Sindram lives in a brick condominium on Georgia Avenue. Discarded mail and newspapers fill the corners of his building’s lobby. A poorly plastered-over hole, which Sindram claims was made by a bullet from a shooting, marks a wall. I visit his third-floor apartment. The door is wide open. Inside, Sindram is only in his running shorts, complaining on the phone to police that he was hassled by a security guard while gathering food donations for the Vietnam Veterans of America. He gestures for me to wait. I stand outside, and he emerges wearing a pink collared, short-sleeved shirt, shorts, and black tennis shoes with tiny white crosses on the heels.
Sindram’s condo is less cluttered than his backpack. There’s a desk with a computer, phone, and printer. A water distiller, a small flat-screen television, and bookshelves made of black milk crates round out the furnishings. He has no bed. He says that he sleeps on the floor and that beds are bad for people’s backs. He runs electricity one circuit at a time to keep his Pepco bill low and unplugs his appliances when he’s not using them. He prefers to talk in Battleground National Cemetery next door.
But first, he wants to give me a tour of the building.
Unsurprisingly, where he lives has been the subject of a certain amount of acrimony between Sindram and the city. In a basement that reeks of sewage, he leads me to a locked plywood door and hands me a 2008 settlement agreement from the D.C. Office of Human Rights that says the condo building has until Feb. 8, 2009 to establish a building office. Sindram says the space behind the locked door is supposed to be that office. (Tenacity Group, whose Cap City Management division manages the complex, declined to comment; Cap City maintains an office for the building elsewhere, which the firm believes puts it in compliance with the settlement.) A D.C. court convicted Sindram of attempted stalking of his building’s manager. Sindram claims he is innocent and says the manager’s testimony against him was retaliation for his numerous complaints about the building. Of course, Sindram is appealing his case.
Under an oak tree in the graveyard, Sindram tells me about himself. Son of a locksmith and a homemaker, Sindram was born in Rochester, N.Y. His parents divorced when he was a teenager. Sindram says he was basically on his own at age 14 and lived with family friends and at the YMCA. He rarely speaks with his two younger sisters. After high school in 1978, he joined the 98th Division of the Army Reserves. He spent about a year in training, first in Fort Dix, N.J., and at jump school at Fort Benning, Ga. He has a scar on his right knee that he says was from a surgery to repair an injury he sustained on his last of five parachute jumps. “It was very windy that day,” he says. “I landed hard.” Sindram still served weekends with the reserves. He was a mortar man with an E-5 pay grade who was honorably discharged in 1985. He did not do any combat duty.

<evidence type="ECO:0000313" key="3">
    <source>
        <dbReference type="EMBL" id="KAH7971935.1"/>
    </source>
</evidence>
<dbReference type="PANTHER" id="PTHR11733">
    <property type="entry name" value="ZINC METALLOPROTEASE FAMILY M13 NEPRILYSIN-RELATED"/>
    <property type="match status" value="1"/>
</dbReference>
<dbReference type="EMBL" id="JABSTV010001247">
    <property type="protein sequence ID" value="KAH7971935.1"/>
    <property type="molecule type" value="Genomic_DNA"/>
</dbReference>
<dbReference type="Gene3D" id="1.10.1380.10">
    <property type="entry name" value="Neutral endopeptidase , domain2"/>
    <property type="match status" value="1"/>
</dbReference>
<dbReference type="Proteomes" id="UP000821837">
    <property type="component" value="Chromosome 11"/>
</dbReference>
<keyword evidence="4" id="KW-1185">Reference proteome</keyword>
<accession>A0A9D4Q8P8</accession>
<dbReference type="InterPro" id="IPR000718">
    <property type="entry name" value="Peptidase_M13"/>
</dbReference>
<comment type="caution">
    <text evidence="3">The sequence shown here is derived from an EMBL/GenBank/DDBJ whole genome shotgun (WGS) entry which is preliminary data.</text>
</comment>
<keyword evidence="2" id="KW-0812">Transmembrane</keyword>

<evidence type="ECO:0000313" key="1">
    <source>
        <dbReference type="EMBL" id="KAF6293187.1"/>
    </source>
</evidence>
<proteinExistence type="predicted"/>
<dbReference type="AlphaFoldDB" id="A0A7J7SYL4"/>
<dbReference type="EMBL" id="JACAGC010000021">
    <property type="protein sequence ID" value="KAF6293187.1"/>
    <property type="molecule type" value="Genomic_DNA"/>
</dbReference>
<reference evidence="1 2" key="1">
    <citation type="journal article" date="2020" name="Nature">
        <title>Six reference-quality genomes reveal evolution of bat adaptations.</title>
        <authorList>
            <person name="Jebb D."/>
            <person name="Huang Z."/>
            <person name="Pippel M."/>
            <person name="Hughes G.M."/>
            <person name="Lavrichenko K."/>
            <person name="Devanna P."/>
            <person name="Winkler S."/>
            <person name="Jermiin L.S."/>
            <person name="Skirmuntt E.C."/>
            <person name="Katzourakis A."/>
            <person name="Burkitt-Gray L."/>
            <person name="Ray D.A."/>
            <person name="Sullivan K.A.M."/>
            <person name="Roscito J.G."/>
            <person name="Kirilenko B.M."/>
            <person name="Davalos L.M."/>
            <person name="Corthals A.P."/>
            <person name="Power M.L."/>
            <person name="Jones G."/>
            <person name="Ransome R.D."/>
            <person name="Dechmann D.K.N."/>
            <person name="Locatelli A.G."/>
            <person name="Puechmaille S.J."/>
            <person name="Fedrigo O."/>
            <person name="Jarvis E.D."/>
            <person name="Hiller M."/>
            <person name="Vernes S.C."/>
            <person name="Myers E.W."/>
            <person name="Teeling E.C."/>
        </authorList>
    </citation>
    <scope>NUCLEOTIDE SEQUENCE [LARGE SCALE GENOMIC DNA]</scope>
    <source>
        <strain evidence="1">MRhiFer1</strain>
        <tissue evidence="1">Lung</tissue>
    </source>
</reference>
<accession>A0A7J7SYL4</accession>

Sindram first came to the D.C. area in 1981. Although he didn’t have a college degree, he had won a scholarship to study government through a summer internship at Georgetown University’s Engalitcheff Institute on Comparative Political and Economic Systems. After the internship, he ditched his studies. “Coming to the Chocolate City, I was like a kid in a candy store,” he says. “A lot of skirts to chase.” He worked as a bouncer and legal researcher for defense lawyers. In 1989, as part of his paupers’ petition with the Supreme Court, he signed an affidavit saying he only earned $2,600 per year and had no assets of any value.
In the mid-1990s, Sindram was convicted of four counts of mail fraud, a conviction he is still trying to appeal. Sindram was convicted of stealing more than $82,000 by ordering goods, mostly books, through the mail under false names without paying the vendors. According to court records, Sindram received more than 100 parcels per week at two post office boxes in Colesville, Md. When postal inspectors searched his apartment and car, they seized stacks of books, unpaid invoices and $15,500 cash in $100 bills. Sindram testified that he ordered heavy books by mail to punish the postal service for closing his first post office box. “I intended to pay for the goods I ordered. It was an act of civil disobedience,” he says. “I felt that I had no rights because I was shut out of the courts. ”
The court sentenced him to 41 months in federal prison; he got out in 36 months on good behavior. “I did more time than [former Councilmember] Harry Thomas will do,” he says, referencing the disgraced ex-councilmember who was recently sentenced to 38 months for stealing hundreds of thousands of dollars from youth programs.